It’s never been in doubt that BYU should do whatever it can to get into a strong sports league. Lord knows, it’s tried. Now, it’s a matter of deciding how strong the conference leaning toward the Cougars with puckered lips really is.
How big is the Big 12?
On that first point, BYU did about as well as it could playing as an independent in football, all while stashing basketball, along with other sports, in the West Coast Conference. It would have helped the Cougars more had they fielded better teams in their years of independence. During that span, against all opponents, especially against higher-profile ones, BYU had its ups and downs.
Last season’s cobbled schedule against mostly inferior foes actually made BYU more attractive than it would have been otherwise, with its 11-1 record.
All of that said, somehow the move from the Mountain West Conference was enabling. It allowed BYU to get more money and exposure in its ESPN deal, get out from under other league schools that bucked against the Cougars — sometimes justifiably, sometimes out of jealousy and pettiness — and it helped it balm its sore ego, just a bit, from being left behind by Utah, as the Utes were invited into the Pac-12.
The Pac-12 did not want BYU for reasons that had nothing to do with sports. That’s a fact. At times, the Cougars, who do have value, were seen by others as troublesome to deal with. A headache not worth suffering.
And try as BYU might — and it tried hard — the Big 12 didn’t want it, either. Didn’t want to slice up its financial pie with another mouth to feed, not as long as Texas and Oklahoma generated half the TV revenue, sharing it too plentifully, already, at least in those schools’ minds.
Funny, the way priorities are rearranged on the plains of Kansas, Iowa, Texas and Oklahoma when the two biggest moneymakers suddenly decide to bolt south and east. Or maybe those priorities never were rearranged. Maybe it was UT and OU all along, as mentioned, that didn’t want BYU in.
Either way, born out of a league’s desperation and a will to survive, the Cougars seem to be wanted now, along with UCF, Houston and Cincinnati.
And now, as of this writing, if it all comes together the way insiders say it’s coming together, BYU will at long last find its quorum.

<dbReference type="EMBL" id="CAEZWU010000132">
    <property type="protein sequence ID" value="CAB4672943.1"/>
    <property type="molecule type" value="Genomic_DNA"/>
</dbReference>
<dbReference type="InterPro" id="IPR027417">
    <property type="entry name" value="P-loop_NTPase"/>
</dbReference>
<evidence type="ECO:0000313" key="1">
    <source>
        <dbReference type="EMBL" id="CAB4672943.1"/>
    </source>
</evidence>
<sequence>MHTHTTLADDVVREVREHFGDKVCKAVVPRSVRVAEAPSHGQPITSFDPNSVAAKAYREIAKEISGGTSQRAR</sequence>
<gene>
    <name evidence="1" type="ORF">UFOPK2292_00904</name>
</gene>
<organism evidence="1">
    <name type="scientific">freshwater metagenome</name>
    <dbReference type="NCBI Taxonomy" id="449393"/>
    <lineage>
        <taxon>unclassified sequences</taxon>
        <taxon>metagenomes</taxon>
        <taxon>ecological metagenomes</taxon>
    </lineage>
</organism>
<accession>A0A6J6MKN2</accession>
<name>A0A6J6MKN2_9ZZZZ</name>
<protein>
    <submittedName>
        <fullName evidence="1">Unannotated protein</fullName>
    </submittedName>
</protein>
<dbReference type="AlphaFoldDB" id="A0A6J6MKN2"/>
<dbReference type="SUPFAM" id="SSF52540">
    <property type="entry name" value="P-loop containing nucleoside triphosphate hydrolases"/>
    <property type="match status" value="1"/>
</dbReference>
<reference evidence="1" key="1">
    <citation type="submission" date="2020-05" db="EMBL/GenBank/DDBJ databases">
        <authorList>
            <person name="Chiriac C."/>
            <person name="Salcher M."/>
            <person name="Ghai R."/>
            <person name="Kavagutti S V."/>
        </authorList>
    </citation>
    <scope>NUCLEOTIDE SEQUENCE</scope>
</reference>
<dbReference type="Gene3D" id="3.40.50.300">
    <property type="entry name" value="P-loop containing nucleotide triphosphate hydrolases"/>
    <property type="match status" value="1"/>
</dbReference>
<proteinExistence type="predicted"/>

Quorum of the 12.
No more will the Cougars endure playing for nothing. Or rather, playing for something that was far beyond their reach — a spot in the college football playoff.
No more will they have to dig down within themselves for motivation to keep practicing, keep working hard, keep busting their humps after suffering an early season loss or two.
It’s the essence of college sports, football in particular, to compete for something. The work is too arduous, otherwise. LaVell Edwards used to say before the start of every season that the No. 1 goal for him and his team was to win a conference championship.
A little tough that is when there is no championship for which to fight.
Even in the Cougars’ best years of independence, they were the kings of nothing. They played on television a whole lot, the school — and by extension, the Church of Jesus Christ of Latter-day Saints — got some of the exposure for which they craved. But, ultimately, even if they had been good enough, they had no meaningful trophy to lift.
Now, they will. Or it seems they will.
How shiny will that trophy be, if BYU can scratch its way to the top of the Big 12?
The league is better, even without Texas and Oklahoma, than some want to claim. Add in the four newcomers, which would actually put the 12 back into the Big, and it could be said that the new league is better than some remaining P5 leagues, those that recently formed their alliance without the Big 12′s leftovers.
Such evaluations of strength vary from season to season, but the new Big 12, as projected, would be a more than respectable outfit.
TCU, Baylor, Kansas State, Iowa State, Oklahoma State, Texas Tech, West Virginia, Kansas, BYU, UCF, Houston, Cincinnati.
That ain’t bad.
And when you throw in basketball?
Yeah, that ain’t bad.
For BYU, it’s a much improved situation in which to compete, not just for league championships, but — who knows? — maybe shots at bigger titles, bigger opportunities.
One of the more interesting aspects to all of this, if it actually happens, is at what level BYU will rise in results in the short term and the long. Are the Cougars good enough in their major sports to find a proper accounting right away, or will it take them a while, as it did for Utah in the Pac-12?
And with fertile football recruiting grounds added to their routine, not to mention more money, what kind of growth could that provide BYU moving forward?
Either way, if BYU gets in, no longer will there be empty Novembers on their football schedules. Don’t know all the legalese involved in the Cougars extracting themselves from some of the games already on their schedules, but, like most things these days, what’s scribbled on paper can usually be erased, one way or another, one pay off or another.
As the Big 12 presidents and administrators conduct their meetings this week, it’s all big for BYU.
From purely a sports perspective, if they do get their invitation, the Cougars will at last receive what they’ve deserved for a long time — a proper and powerful place to call home.
GORDON MONSON hosts “The Big Show” with Jake Scott weekdays from 2-7 p.m. on 97.5 FM and 1280 AM The Zone.